Typically, a Will comes into effect after we pass on. But globally, there is a similar document called a Living Will. This is a relatively unexplored concept in India. It refers to a written document that a person uses to give his explicit instructions in advance about the medical treatment to be administered if he becomes incompetent or is unable to communicate.
In many countries, the concept of Living Wills has been widely encouraged. Under the Indian Constitution, Article 21 gives every citizen a fundamental Right to Live with Dignity. An Indian NGO, Common Cause, had approached the Hon’ble Supreme Court in 2005 (Order dated 9 March 2018 in (2018) 5 SCC 1), praying for a declaration that the 'fundamental right to live with dignity' should be inclusive of the 'right to die with dignity.'
Passive euthanasia is a condition where there is withdrawal of medical treatment with the deliberate intention of hastening the death of a terminally-ill patient. In 2011, the Hon’ble Supreme Court, in the matter of Aruna Ramchandra Shanbaug v. Union of India, recognised the concept of passive euthanasia.
The Centre had opposed recognition of Living Wills. It stated that the consent for removal of artificial support systems given by a patient may not be an informed one. Various examples of the provisions and practices in various countries in disallowing creation of Living Wills by patients were cited and relied upon.
In its landmark judgment in 2018, the Hon’ble Supreme Court accepted the concept of living Wills and held that the right to die with dignity is a fundamental right under the contours of the Indian constitution. Every adult human having the mental capacity to take an informed decision shall have the right to refuse medical treatment, including withdrawal from life saving devices. The Court concluded that a person of competent mental faculty is entitled to execute an advance medical directive, keeping in mind various safeguards.
Making a living Will with an advance medical directive
The person should be:
-An Adult who is in a sound state of mind;
-Capable of communicating their intention clearly;
-Who has full knowledge or information with regards to the steps he or she wishes to take;
-Further, such person should in no circumstances be forced or coerced into making the decision and should make the Will voluntarily.
What should a Living Will state?
It should be a clear and unambiguous written document. The Will should mention that the person making it is aware of the consequences of making a Living Will and the individual’s preferred treatment style. The Living Will should say at what point treatment should be withdrawn.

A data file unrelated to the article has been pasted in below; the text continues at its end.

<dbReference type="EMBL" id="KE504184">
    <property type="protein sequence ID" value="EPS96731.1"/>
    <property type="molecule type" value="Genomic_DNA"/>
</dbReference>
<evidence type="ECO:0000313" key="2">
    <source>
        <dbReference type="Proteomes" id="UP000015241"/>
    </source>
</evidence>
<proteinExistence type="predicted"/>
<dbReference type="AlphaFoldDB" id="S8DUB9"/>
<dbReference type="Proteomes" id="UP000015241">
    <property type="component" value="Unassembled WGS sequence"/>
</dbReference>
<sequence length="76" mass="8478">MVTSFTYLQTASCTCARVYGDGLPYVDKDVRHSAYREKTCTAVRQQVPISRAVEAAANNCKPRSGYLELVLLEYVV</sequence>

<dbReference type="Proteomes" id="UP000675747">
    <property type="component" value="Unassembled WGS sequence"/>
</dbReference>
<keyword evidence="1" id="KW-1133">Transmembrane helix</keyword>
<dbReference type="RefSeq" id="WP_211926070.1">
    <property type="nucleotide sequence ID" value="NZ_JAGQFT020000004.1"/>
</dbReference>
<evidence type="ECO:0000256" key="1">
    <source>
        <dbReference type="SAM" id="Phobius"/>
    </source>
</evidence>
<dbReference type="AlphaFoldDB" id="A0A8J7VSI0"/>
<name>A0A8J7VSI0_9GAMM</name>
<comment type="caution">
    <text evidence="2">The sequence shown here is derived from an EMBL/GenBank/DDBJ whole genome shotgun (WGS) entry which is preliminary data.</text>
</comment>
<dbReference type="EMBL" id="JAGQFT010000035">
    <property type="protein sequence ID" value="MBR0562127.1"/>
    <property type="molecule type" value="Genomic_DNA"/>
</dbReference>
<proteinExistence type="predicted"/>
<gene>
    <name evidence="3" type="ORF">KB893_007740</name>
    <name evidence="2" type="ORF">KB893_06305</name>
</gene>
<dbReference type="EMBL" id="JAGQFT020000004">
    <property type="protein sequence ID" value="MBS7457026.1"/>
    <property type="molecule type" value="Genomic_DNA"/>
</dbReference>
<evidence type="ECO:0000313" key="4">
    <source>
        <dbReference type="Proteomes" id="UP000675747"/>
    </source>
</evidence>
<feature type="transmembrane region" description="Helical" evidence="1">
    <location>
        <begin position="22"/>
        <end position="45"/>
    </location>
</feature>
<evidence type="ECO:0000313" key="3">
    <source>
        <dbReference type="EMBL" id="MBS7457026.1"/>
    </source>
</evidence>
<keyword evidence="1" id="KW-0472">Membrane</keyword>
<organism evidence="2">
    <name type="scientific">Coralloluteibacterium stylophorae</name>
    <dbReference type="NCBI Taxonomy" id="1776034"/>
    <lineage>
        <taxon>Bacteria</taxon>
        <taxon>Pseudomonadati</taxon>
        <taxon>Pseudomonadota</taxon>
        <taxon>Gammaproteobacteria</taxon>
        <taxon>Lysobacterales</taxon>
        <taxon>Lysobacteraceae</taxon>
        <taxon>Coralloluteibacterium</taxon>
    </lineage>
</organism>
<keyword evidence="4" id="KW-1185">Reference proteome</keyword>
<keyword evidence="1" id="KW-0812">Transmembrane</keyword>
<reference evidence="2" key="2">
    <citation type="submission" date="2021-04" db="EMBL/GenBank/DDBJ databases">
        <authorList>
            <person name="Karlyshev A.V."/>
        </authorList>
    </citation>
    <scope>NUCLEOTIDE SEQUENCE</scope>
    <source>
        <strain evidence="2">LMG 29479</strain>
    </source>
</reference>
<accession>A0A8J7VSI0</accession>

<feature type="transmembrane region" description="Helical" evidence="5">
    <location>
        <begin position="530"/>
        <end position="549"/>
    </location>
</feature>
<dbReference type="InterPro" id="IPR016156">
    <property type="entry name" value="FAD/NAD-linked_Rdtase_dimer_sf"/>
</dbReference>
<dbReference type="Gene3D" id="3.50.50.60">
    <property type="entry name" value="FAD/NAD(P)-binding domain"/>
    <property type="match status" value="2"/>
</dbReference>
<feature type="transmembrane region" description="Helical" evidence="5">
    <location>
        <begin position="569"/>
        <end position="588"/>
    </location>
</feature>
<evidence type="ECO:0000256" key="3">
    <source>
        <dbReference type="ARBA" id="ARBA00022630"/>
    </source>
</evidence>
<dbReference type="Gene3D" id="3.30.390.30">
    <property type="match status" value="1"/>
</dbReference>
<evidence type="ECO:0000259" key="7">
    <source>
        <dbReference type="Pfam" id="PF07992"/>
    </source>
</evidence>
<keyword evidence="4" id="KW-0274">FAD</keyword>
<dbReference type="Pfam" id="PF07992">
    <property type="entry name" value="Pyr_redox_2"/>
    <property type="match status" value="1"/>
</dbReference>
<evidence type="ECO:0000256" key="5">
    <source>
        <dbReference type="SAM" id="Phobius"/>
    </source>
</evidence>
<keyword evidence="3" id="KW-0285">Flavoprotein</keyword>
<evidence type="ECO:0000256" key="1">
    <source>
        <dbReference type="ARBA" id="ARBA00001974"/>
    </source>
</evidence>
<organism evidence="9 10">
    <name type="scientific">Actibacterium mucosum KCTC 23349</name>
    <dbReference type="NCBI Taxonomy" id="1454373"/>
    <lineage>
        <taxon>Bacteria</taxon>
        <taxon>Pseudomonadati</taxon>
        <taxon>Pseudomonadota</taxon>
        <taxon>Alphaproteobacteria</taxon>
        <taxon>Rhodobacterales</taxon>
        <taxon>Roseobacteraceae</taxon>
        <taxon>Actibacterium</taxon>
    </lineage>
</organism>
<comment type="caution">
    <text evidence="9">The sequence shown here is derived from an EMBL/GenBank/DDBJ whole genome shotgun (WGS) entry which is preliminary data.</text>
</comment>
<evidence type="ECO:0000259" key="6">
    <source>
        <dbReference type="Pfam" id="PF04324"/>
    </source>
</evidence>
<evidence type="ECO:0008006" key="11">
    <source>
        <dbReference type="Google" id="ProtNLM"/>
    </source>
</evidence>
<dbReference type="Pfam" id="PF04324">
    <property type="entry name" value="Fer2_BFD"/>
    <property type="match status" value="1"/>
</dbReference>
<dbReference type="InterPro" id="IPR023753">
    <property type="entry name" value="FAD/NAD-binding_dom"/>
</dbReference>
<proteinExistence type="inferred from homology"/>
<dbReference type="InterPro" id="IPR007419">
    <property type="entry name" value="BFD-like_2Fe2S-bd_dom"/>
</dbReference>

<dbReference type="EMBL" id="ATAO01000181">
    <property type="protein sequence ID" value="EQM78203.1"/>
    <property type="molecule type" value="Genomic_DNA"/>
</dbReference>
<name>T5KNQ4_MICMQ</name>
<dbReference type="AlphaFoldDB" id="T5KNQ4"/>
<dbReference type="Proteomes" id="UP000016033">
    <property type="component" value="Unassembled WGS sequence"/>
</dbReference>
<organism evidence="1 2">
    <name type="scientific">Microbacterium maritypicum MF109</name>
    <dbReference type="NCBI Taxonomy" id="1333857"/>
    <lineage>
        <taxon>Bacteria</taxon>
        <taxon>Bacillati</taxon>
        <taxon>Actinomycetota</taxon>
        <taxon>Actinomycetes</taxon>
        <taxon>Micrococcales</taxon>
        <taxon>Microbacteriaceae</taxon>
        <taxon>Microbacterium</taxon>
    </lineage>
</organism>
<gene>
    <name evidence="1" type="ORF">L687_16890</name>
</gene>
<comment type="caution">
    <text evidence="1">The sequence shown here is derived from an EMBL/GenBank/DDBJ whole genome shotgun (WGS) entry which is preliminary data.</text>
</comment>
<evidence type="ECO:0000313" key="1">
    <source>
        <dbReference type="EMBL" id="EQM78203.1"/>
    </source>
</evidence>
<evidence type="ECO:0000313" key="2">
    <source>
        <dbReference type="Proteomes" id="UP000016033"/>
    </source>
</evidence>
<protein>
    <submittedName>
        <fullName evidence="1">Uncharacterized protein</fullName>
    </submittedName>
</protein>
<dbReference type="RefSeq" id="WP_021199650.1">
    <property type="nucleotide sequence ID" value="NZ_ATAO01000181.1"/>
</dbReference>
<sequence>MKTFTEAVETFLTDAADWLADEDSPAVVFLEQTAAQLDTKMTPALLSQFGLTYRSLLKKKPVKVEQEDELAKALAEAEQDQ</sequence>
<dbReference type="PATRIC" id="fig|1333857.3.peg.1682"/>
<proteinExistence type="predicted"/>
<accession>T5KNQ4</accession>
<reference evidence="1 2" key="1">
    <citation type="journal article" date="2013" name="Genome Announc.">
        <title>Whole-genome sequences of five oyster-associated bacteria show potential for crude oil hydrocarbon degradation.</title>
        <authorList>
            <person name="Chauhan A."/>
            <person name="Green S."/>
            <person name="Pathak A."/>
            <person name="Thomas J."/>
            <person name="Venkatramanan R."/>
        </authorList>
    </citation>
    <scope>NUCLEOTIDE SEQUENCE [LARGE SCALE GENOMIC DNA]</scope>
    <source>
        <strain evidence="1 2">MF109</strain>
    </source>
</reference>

It must enlist the name of the person / appoint an executor to take a decision on the behalf of such a person making a living Will, in case of the maker’s incapacity to do so. Further, it should consist of clear directives such as mode of financing the treatment, preferred place of treatment and so on.
Procedure for execution of the Living Will
Such a Will should be signed by the person making the Will in the presence of two witnesses and the concerned Judicial Magistrate of First Class (JMFC).
The JMFC should also countersign this Living Will. The JMFC’s office must preserve a physical and a digital copy of the Living Will. Further, the JMFC shall ensure that the Living Will is enforced once the writer of the instrument becomes incapacitated. The treating physician shall confirm the authenticity of the living Will with the JMFC before acting upon it.
Who should you hand your Living Will over to?
The living Will must be handed over to trusted people for its execution, if the need arises. The concerned family members must be informed in order to prevent any misuse of the document in the future. An individual making a living Will must also consider approaching a doctor before signing such a document.
The JMFC shall inform the immediate family members of the executor, if not present at the time of execution, and make them aware about the execution of the document and contents thereof.
It is also pertinent to inform the executor of the Will, as to how to follow through with the same.
A Living Will would reduce the mental, emotional and financial strain of the loved ones of an individual. It provides for financial directions, which may benefit the loved ones of a patient, who may then not have to worry about the cost of treatment.
The future of Living Wills in India
Living Wills are relatively unexplored and novel in India. There is little evidence of how such living Wills are executed. Also, there is a lack of detailed legislation and a standard operating procedure for the same. As new concepts evolve, we see judicial interpretation of it.
In India, you can make a living Will, but due to lack of precedence, the path is complicated.
However, it is important to note that the benefits of making a living Will are numerous. Such an instrument acts as a future directive of the wishes of an individual even in circumstances when he cannot so express it. It prevents unnecessary prolongation of medical treatment for an individual who may not so desire it or may be suffering from a terminal illness.